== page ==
Post by Peeler
On Sun, 24 Nov 2019 13:31:52 -0800, clinically insane, pedophilic, serbian
bitch Razovic, the resident psychopath of sci and scj and Usenet's famous
sexual cripple, making an ass of herself as "Grikbasturd®™", farted
Post by Grikbasturd®
On Sun, 24 Nov 2019 20:58:31 +0000 (UTC), jew paedophile Baruch
<fluhs jew smut/lies/shite>
Flushing your OWN shit finally, dreckserb? Why did it take you THAT long
to became house-trained? Was it because of your KNOWN love of shit
in all its forms, pedophilic gay bastard?
Post by Peeler Post by Grikbasturd®
You->loony bin (shortest way)!
The mangina is on the highway to Hell.
Now here is Judith Bergman writing about the price of migration to
Sweden: The Price of Migration
by Judith Bergman
November 22, 2019 at 5:00 am
Translations of this item:
"The industries have a very limited need for people without experience and
education." — Johanna Odö, municipal councilor; Aftonbladet, October 3,
Now, to save money, the Ystad municipality will no longer serve hot meals to
the elderly and cleaning services will be limited to once every three weeks.
Motala municipality had said that it would lower the heat in buildings
managed by the city, including old age homes, to save money. "We will take
care of the elderly; they will not be freezing, they can have blankets," the
Meanwhile, in June, the Swedish parliament voted in favor of a law that is
likely to increase immigration to Sweden based on family reunification.
Every fourth municipality and every third region in Sweden ran a budget
deficit in 2018. Many municipalities are making budget cuts. The cities of
Ystad and Motala will no longer serve hot meals to the elderly. Motala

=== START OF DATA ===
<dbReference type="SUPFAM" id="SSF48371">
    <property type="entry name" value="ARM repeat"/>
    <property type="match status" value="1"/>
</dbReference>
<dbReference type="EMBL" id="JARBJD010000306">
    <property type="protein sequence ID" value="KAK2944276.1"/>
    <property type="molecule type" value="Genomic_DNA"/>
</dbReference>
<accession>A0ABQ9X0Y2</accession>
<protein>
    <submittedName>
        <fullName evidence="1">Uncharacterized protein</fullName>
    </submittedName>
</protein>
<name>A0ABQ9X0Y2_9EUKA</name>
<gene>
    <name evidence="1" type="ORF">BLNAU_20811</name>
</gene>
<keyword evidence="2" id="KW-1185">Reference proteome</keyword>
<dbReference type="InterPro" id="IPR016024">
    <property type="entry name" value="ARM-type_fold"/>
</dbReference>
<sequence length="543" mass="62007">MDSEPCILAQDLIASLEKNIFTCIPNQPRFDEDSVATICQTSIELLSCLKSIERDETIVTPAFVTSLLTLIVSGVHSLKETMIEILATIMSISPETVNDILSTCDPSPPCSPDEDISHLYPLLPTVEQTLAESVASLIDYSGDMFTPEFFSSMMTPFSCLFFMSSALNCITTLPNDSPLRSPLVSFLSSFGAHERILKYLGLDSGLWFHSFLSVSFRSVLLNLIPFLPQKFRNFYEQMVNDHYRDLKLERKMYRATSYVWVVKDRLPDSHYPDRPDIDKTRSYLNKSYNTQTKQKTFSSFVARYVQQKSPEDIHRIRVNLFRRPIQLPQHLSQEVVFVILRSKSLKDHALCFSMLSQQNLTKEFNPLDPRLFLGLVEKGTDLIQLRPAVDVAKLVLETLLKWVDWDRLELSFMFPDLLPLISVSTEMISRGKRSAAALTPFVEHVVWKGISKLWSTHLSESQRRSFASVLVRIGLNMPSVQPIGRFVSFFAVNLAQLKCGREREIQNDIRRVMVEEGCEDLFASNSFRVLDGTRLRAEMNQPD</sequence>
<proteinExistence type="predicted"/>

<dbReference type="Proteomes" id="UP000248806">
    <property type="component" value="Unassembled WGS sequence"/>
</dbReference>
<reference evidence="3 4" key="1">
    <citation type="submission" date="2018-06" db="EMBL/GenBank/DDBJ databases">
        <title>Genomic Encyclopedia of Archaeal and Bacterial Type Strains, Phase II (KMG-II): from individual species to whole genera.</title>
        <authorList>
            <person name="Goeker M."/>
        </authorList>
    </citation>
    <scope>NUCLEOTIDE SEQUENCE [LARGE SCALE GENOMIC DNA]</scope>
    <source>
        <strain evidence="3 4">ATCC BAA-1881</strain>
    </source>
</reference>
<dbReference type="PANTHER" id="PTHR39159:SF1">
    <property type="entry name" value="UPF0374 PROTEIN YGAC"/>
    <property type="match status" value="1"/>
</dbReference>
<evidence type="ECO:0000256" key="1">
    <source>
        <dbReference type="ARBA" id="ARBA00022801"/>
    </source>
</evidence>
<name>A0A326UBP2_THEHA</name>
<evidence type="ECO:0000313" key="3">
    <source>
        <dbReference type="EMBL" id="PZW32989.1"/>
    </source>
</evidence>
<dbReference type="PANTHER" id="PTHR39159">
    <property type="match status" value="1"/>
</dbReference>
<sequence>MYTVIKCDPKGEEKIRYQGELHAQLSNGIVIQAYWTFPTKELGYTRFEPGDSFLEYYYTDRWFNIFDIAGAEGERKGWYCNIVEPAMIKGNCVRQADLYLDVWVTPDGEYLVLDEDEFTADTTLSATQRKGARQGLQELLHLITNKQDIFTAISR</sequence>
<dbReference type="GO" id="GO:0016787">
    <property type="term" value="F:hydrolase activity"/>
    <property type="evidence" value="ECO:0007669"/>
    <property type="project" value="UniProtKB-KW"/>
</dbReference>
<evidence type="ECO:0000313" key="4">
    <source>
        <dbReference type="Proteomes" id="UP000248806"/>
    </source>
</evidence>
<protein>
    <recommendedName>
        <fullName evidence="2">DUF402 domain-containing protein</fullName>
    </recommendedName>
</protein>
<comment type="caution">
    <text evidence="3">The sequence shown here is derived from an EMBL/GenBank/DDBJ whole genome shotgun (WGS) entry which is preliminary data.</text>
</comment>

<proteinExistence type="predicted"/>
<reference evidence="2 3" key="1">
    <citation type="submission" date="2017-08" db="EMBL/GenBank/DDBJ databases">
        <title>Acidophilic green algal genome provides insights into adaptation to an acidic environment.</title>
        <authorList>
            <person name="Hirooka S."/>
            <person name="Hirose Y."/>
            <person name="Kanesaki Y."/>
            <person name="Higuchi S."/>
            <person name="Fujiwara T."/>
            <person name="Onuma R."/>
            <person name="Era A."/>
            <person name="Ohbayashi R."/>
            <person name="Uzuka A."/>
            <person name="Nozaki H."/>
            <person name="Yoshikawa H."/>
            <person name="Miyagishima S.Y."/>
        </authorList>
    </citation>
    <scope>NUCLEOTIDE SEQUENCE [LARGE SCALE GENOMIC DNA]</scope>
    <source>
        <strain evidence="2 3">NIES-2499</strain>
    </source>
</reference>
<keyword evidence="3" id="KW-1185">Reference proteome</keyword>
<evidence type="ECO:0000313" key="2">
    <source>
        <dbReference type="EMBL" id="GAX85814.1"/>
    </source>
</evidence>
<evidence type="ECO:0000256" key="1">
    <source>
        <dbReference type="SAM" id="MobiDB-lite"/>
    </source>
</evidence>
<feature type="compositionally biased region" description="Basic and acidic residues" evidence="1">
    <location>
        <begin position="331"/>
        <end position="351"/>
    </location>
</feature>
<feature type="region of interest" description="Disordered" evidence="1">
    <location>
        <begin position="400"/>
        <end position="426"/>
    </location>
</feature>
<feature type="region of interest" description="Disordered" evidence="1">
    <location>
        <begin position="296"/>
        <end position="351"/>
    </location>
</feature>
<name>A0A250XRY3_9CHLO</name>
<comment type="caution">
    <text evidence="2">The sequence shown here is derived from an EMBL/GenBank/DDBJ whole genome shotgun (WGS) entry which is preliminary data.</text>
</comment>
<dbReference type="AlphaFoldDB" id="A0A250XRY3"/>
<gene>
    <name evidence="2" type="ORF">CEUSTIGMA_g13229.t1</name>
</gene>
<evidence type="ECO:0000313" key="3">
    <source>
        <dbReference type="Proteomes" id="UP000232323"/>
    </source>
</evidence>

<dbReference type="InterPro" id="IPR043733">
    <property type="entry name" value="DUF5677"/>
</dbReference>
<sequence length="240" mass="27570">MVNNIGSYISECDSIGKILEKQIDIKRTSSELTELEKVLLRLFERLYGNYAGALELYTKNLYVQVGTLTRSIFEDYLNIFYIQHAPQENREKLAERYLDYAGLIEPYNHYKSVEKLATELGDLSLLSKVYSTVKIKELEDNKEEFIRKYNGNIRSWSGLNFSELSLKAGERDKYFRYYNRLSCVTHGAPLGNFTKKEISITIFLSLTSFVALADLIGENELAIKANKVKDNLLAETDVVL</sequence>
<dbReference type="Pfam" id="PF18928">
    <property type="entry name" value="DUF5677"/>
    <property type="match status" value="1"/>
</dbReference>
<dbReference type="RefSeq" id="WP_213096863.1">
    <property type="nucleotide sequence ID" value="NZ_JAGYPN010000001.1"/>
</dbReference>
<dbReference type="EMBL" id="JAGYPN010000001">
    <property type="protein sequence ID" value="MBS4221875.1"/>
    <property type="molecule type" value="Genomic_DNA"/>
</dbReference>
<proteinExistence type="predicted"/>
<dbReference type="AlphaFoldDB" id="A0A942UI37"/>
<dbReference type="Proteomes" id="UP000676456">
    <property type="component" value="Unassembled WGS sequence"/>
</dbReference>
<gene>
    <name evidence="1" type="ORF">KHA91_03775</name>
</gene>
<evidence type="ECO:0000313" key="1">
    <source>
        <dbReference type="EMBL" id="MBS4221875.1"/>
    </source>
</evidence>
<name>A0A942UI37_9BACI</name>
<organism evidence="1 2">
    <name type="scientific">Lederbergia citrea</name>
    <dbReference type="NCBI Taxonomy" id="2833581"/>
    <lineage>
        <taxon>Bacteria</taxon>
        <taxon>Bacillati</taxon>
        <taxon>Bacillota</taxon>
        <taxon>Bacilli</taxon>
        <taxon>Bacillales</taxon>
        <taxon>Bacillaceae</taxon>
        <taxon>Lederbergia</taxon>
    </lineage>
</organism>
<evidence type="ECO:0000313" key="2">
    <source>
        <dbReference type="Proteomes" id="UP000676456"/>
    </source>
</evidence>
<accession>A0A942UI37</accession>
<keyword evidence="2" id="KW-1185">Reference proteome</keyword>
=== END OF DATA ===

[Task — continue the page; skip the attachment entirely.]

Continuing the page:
announced that it would lower the heat in buildings managed by the city,
including old age homes, to save money. Pictured: An elderly homeless man in
Stockholm, Sweden. (Image source: iStock)
New figures from the European Union's statistical bureau, Eurostat, show
that unemployment is rising in Sweden. According to Eurostat, unemployment
there was 7.4% in August, whereas the EU average for August was 6.2 %. This
leaves Sweden, on Eurostat's unemployment ranking of countries, at number 24
out of 28. According to the daily newspaper Expressen, one of the main
reasons for Sweden's high unemployment happens to be the large number of
immigrants that the country has taken in.
As late as February 2019, Sweden's Minister of Justice and Migration, Morgan
Johansson, mocked those who worried that migration would lead to mass
unemployment: "Do you remember when the doomsayers were squawking that
migration would lead to mass unemployment?," he tweeted. "Now: unemployment
continues to fall among foreign-born and young people. For domestic-born it
is at a record low".
He cannot mock anyone now. In 2013, Social Democratic leader Stefan Löfven,
who has been prime minister since 2014, said he would ensure that by 2020,
Sweden would have the lowest unemployment in the EU. That is evidently not
about to happen.
The disproportionately large influx of people who do not have the
educational or language skills to work in the Swedish economy was never
likely to help bring about the lowest unemployment in the EU. As previously
reported by Gatestone, the small Swedish city of Filipstad exemplifies a
place where the influx of non-Western migrants, some of them illiterate,
with little or no education, has meant that the unemployment rate in that
group is at 80%: they depend for their livelihoods on the municipality's
social welfare program.
In 2015, during the European migration crisis, nearly 163,000 migrants
arrived in Sweden seeking asylum -- primarily from Syria, Afghanistan and
Iraq, according to a recent report by the daily newspaper Aftonbladet. Out
of those 163,000 migrants, 60,000 received a residence permit. In the group
of people over the age of 15, made up of 40,019 people, only 4,574 get their
livelihood from employment, according to Aftonbladet's report. 18,405 people
from the cohort live on welfare handed out by municipalities and 9,970
people receive funds for studying.
According to Aftonbladet, eight of the ten municipalities that received the
most asylum seekers in 2015 have higher unemployment than the national
average, and in all ten municipalities there is a higher proportion of the